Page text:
Ah, the unwise days of youthful employment -- pizza delivery in used beaters with serious mechanical problems. In retrospect, my cars probably should not have even been allowed on the road. Nor should many of the moving trucks I've rented.
I've stalled in traffic. I've had a rusted hood latch go on me at highway speeds so I had to pull over in traffic while looking through the tiny slit under the hood. I've had tires blow, accelerator cables snap, and chunks of car fall off unexpectedly.
Warning... about as work-safe as groping your staffers
I've had steam come pouring out of the heating vents suddenly and completely obscuring my view, had smoke from a squirrel nest flood the compartment and choke me, had windshield wipers come loose in the middle of a downpour at highway speeds. I've had heaters so weak they couldn't keep wiper fluid from flash-freezing on my windshield, in direct sunlight, causing total blindness.
Ever driven power steering cars without any power in the steering? Been there. Done that. I've had power brakes fail to manual mode. I've had to pump brakes, had to keep the throttle down or face a stall, and had to do both simultaneously, while working the clutch, with only two feet. I've had to drive with no first or second gears on a catchy clutch.
I've had to jump start while moving, had to get out and push to jump start, had to crawl under the car and reconnect a starter wire in the middle of a busy intersection. I've had to scurry back into the drivers seat after lifting my foot off the clutch when parking while a supposedly turned-off engine dieseled me towards a building wall.
I've spun out on ice more times than I can count. I've fishtailed on dry pavement after braking for a dashing wolf on I-90.
I've spent many frantic seconds praying that that truck driver sees me, or that the guy hurdling up in my rear view window can brake in time.
Despite all this I've never been at fault for anything more than a parking lot fender ding -- but more to the point:
Driving is dangerous. If you get into a car with the attitude that every part of the machine is going to work 100% of the time, and do dangerous things like tailgate or cut people off because you are sure your brakes or acceleration is "just going to work" you seriously need to check yourself.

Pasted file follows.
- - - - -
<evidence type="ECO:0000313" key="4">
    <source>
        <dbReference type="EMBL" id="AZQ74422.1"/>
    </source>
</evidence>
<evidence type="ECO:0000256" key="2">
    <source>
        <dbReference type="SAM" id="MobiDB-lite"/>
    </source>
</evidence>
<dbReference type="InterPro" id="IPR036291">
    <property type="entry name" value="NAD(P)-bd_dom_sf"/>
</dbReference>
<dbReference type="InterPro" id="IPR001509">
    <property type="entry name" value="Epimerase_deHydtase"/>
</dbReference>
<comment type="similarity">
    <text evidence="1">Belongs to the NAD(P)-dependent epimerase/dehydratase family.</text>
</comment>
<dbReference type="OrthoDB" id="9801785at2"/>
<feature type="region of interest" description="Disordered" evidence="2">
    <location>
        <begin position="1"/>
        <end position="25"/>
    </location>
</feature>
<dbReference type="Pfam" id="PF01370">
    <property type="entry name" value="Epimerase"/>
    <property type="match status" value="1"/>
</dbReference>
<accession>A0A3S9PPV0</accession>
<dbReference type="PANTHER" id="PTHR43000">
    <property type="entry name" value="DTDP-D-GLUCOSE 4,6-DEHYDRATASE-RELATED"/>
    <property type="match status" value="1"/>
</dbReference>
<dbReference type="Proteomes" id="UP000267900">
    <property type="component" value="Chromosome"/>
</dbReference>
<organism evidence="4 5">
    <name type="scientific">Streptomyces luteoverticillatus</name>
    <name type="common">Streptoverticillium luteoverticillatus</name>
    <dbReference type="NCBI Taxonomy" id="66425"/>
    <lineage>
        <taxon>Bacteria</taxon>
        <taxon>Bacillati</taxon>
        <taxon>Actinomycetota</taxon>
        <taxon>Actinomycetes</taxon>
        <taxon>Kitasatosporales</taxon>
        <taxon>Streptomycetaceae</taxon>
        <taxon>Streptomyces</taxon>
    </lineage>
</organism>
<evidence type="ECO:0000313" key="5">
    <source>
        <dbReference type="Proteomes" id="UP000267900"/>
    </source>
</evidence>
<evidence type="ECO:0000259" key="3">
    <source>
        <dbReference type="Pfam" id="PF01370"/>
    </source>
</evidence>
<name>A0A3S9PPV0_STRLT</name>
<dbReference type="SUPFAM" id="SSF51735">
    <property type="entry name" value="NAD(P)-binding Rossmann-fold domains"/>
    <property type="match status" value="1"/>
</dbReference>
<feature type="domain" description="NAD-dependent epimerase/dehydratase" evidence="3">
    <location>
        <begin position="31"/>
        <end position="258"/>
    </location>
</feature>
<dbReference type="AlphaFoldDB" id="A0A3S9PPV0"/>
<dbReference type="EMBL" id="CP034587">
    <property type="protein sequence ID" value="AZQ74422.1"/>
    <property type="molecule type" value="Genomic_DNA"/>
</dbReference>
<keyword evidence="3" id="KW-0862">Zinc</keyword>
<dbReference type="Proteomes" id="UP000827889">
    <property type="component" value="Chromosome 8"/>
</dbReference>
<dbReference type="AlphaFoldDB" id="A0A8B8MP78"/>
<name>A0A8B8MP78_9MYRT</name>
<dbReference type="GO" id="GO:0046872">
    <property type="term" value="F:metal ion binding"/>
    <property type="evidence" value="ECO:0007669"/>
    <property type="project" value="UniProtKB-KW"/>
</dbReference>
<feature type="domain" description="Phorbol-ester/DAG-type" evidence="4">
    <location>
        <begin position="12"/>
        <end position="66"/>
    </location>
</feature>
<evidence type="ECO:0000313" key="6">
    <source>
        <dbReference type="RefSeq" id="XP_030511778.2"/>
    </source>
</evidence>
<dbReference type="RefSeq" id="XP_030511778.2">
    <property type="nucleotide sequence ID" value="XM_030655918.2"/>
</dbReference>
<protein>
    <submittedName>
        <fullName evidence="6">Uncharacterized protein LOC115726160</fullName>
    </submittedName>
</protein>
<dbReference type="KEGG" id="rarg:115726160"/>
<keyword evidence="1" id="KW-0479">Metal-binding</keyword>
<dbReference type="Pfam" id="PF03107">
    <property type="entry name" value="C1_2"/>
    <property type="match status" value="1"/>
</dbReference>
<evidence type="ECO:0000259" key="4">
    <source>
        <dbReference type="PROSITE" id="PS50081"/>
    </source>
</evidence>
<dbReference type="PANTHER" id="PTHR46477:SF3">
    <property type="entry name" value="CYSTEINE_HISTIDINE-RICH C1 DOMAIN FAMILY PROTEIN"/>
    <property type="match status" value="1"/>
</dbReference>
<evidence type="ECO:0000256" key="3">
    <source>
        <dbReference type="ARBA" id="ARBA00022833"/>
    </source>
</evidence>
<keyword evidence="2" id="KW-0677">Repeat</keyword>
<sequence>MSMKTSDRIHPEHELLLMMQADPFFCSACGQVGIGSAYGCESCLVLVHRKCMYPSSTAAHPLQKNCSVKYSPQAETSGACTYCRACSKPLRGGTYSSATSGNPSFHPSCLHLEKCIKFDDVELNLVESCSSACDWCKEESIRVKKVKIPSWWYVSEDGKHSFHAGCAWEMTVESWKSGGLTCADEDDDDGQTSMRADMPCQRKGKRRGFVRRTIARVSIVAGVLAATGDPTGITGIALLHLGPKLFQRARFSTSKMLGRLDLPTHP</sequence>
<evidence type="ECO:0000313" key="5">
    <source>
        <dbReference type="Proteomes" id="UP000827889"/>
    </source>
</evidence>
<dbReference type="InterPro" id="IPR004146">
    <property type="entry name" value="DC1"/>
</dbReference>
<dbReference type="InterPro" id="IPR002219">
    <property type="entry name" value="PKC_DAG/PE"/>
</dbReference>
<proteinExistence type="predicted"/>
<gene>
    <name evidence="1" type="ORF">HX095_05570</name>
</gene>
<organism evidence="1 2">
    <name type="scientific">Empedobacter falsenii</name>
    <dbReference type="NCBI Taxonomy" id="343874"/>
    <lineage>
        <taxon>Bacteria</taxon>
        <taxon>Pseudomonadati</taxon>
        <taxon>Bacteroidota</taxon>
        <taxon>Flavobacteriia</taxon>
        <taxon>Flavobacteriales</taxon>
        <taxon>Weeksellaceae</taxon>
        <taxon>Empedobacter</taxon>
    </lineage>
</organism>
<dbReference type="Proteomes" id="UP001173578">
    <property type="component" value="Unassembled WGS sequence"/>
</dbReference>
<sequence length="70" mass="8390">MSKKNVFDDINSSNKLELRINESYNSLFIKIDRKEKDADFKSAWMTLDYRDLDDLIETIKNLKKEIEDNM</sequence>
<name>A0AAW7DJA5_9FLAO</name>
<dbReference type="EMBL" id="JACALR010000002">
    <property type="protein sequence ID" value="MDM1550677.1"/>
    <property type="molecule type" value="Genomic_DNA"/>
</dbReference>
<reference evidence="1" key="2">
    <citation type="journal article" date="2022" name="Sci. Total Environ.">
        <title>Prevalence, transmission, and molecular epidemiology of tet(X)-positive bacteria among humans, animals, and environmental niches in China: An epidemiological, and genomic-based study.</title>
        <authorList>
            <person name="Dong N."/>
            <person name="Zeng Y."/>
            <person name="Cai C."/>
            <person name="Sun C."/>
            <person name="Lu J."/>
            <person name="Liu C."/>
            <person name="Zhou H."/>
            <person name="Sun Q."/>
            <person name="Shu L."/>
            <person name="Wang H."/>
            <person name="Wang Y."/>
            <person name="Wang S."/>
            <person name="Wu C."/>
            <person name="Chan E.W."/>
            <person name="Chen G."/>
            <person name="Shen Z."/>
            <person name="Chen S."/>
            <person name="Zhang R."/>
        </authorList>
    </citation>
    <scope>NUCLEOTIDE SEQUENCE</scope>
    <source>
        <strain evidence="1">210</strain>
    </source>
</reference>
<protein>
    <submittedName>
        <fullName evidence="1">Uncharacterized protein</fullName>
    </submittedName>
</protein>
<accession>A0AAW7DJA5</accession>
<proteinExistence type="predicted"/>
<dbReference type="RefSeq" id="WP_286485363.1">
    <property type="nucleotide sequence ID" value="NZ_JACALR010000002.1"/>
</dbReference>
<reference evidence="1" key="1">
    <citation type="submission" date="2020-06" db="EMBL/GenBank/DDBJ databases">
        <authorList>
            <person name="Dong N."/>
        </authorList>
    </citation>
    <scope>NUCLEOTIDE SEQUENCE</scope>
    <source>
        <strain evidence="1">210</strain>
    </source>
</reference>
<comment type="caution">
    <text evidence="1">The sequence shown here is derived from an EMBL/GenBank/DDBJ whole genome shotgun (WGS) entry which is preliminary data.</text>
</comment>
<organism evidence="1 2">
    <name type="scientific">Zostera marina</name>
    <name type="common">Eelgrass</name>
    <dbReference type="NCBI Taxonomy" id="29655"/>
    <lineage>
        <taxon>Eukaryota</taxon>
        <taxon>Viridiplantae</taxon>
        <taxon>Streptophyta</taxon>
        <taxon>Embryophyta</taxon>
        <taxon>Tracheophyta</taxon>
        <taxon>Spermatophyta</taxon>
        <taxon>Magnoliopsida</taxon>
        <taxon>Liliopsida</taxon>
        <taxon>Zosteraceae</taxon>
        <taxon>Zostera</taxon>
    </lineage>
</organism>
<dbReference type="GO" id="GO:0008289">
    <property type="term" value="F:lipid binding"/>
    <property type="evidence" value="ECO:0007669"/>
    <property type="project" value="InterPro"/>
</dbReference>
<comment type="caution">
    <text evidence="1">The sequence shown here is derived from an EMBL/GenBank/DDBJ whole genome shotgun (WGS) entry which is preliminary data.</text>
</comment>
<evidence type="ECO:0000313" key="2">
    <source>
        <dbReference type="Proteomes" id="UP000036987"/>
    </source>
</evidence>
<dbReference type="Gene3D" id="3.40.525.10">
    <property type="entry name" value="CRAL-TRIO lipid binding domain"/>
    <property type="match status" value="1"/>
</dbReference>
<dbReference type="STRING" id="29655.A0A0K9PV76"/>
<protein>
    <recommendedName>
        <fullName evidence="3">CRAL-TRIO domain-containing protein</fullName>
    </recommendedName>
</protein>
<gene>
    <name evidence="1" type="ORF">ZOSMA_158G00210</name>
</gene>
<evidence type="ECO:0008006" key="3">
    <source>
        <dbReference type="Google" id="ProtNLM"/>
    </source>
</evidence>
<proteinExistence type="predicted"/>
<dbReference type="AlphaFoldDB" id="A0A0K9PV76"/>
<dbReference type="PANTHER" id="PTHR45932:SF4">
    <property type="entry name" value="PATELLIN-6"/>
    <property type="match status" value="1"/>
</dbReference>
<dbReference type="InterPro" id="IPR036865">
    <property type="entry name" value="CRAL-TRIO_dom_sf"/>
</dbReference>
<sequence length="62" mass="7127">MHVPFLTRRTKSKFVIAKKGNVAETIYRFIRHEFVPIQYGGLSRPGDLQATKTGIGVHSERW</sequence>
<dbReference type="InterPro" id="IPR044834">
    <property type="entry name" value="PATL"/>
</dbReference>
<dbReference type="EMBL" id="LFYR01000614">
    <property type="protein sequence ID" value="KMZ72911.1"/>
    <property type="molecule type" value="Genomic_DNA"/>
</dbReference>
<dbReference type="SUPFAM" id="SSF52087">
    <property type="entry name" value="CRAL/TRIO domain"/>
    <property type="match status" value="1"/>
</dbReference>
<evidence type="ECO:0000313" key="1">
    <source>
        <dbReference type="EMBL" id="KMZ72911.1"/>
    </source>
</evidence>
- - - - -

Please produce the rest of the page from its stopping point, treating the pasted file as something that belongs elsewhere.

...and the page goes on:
No matter how safe you drive there is always the chance you'll be put in a situation where things get dangerous, whether it is due to mechanical failure, or the actions of other drivers, or your own brain farts. The most important thing is to keep your head, hands and feet, no matter how the rest of your body is reacting. Shut out the rest of your body. Head, hands, and feet. Ignore the racing heart, the tightened chest, the sinking gut, the hot flash, the burning hot coffee lap, and (for shame) the cigarette coal -- shut it all out for 30 seconds and control yourself and your vehicle. Try feeling just your head, hands, and feet right now. That's what you
have to do, and fast.
The only thing between you and total panic is being mentally prepared.
Please, kossaks, prepare yourself. Do it this week by running through what you should do in various scenarios, testing what your car actually does in a safe area. More importantly do it every single time you step into your car, by saying to yourself "I won't get anything done today if I spend it in a car crash" ... focus before driving. Every time.
You know what does not help people avoid panic?
Telling drivers (and people who may rent one) scary lies about their cars, that's what.
Over the past month I have been told many lies on the Internet about my current car, a 2007 Toyota Prius. Since I have one, and can test things out, and since I'm an engineer and can easily find and read technical documentation, these lies are easy enough for me to debunk. (Even so, I still hate, hate, hate being lied to.)
Lies like "the car won't shift to neutral at highway speeds or with the gas pedal depressed." It does. The engine turns off and you coast like any other car, with full power steering and power brakes.
Lies like "there's only electronics behind the gas pedal, not real breaks." Simply not true. If you push the pedal down far enough you are pushing on an actual hydrolic pump that goes directly to the braking system. Only the casual braking is subject to computer control.
I don't care what you think about Toyota as a company or a product.
Some people get their information on things like this second or third hand. That means they could be getting it from you. If you post in the right spot at the right time, that could be hundreds or thousands of people getting emergency-critical information from YOU.
I'm especially talking to the people who run around screaming "Toyota has murdered 52 people!" and then lie to drivers about their car's emergency behavior.
If some Toyota driver is out there and has some sort of mechanical issue, and they do the wrong thing because they read false information posted to the Internet, the person who passed that information along without fact checking it is just as culpable as any car company employee. Same goes if they just don't know what to do because some ass with a chip on his shoulder yelled "that's blaming the victim!" and down-modded a post offering a link to good information on what to do in an emergency.
Maybe we should hold you all accountable, too.